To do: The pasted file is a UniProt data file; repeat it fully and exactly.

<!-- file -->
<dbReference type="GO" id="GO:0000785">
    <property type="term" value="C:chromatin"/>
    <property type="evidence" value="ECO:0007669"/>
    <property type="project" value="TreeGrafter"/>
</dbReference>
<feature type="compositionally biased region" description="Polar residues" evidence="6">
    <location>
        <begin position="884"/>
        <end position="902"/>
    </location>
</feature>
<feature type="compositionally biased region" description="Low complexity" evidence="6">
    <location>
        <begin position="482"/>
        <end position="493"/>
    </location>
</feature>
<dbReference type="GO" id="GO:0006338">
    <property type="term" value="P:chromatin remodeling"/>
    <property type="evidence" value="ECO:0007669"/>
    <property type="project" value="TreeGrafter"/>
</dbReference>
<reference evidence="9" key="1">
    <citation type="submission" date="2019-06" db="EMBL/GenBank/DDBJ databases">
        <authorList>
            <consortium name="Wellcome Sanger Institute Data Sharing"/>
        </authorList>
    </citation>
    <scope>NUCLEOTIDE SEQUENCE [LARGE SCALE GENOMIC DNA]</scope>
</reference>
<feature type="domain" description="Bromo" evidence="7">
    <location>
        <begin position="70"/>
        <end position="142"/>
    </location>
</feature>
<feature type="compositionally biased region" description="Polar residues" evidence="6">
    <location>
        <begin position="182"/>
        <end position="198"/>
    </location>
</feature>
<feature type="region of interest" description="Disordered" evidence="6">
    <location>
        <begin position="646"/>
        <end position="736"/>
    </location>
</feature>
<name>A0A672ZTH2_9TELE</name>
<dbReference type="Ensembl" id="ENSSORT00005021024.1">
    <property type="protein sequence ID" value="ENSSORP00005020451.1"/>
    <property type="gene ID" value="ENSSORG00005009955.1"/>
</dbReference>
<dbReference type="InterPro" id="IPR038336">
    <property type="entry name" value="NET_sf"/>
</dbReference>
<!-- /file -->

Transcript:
<dbReference type="GO" id="GO:0000785">
    <property type="term" value="C:chromatin"/>
    <property type="evidence" value="ECO:0007669"/>
    <property type="project" value="TreeGrafter"/>
</dbReference>
<feature type="compositionally biased region" description="Polar residues" evidence="6">
    <location>
        <begin position="884"/>
        <end position="902"/>
    </location>
</feature>
<feature type="compositionally biased region" description="Low complexity" evidence="6">
    <location>
        <begin position="482"/>
        <end position="493"/>
    </location>
</feature>
<dbReference type="GO" id="GO:0006338">
    <property type="term" value="P:chromatin remodeling"/>
    <property type="evidence" value="ECO:0007669"/>
    <property type="project" value="TreeGrafter"/>
</dbReference>
<reference evidence="9" key="1">
    <citation type="submission" date="2019-06" db="EMBL/GenBank/DDBJ databases">
        <authorList>
            <consortium name="Wellcome Sanger Institute Data Sharing"/>
        </authorList>
    </citation>
    <scope>NUCLEOTIDE SEQUENCE [LARGE SCALE GENOMIC DNA]</scope>
</reference>
<feature type="domain" description="Bromo" evidence="7">
    <location>
        <begin position="70"/>
        <end position="142"/>
    </location>
</feature>
<feature type="compositionally biased region" description="Polar residues" evidence="6">
    <location>
        <begin position="182"/>
        <end position="198"/>
    </location>
</feature>
<feature type="region of interest" description="Disordered" evidence="6">
    <location>
        <begin position="646"/>
        <end position="736"/>
    </location>
</feature>
<name>A0A672ZTH2_9TELE</name>
<dbReference type="Ensembl" id="ENSSORT00005021024.1">
    <property type="protein sequence ID" value="ENSSORP00005020451.1"/>
    <property type="gene ID" value="ENSSORG00005009955.1"/>
</dbReference>
<dbReference type="InterPro" id="IPR038336">
    <property type="entry name" value="NET_sf"/>
</dbReference>